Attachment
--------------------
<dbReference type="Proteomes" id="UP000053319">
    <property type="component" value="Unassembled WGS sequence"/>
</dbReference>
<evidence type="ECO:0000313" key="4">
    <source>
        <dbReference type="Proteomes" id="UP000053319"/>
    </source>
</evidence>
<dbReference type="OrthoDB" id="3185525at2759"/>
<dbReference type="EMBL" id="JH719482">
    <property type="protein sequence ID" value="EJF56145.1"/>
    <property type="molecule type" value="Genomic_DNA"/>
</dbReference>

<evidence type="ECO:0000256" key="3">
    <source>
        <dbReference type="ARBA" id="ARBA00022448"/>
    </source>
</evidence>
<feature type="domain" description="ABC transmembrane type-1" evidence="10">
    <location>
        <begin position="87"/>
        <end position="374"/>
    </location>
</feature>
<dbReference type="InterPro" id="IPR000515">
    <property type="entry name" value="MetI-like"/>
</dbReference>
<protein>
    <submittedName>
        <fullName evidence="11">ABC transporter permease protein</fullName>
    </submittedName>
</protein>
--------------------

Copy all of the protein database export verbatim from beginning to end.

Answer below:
<dbReference type="Proteomes" id="UP000053319">
    <property type="component" value="Unassembled WGS sequence"/>
</dbReference>
<evidence type="ECO:0000313" key="4">
    <source>
        <dbReference type="Proteomes" id="UP000053319"/>
    </source>
</evidence>
<dbReference type="OrthoDB" id="3185525at2759"/>
<dbReference type="EMBL" id="JH719482">
    <property type="protein sequence ID" value="EJF56145.1"/>
    <property type="molecule type" value="Genomic_DNA"/>
</dbReference>

<evidence type="ECO:0000256" key="3">
    <source>
        <dbReference type="ARBA" id="ARBA00022448"/>
    </source>
</evidence>
<feature type="domain" description="ABC transmembrane type-1" evidence="10">
    <location>
        <begin position="87"/>
        <end position="374"/>
    </location>
</feature>
<dbReference type="InterPro" id="IPR000515">
    <property type="entry name" value="MetI-like"/>
</dbReference>
<protein>
    <submittedName>
        <fullName evidence="11">ABC transporter permease protein</fullName>
    </submittedName>
</protein>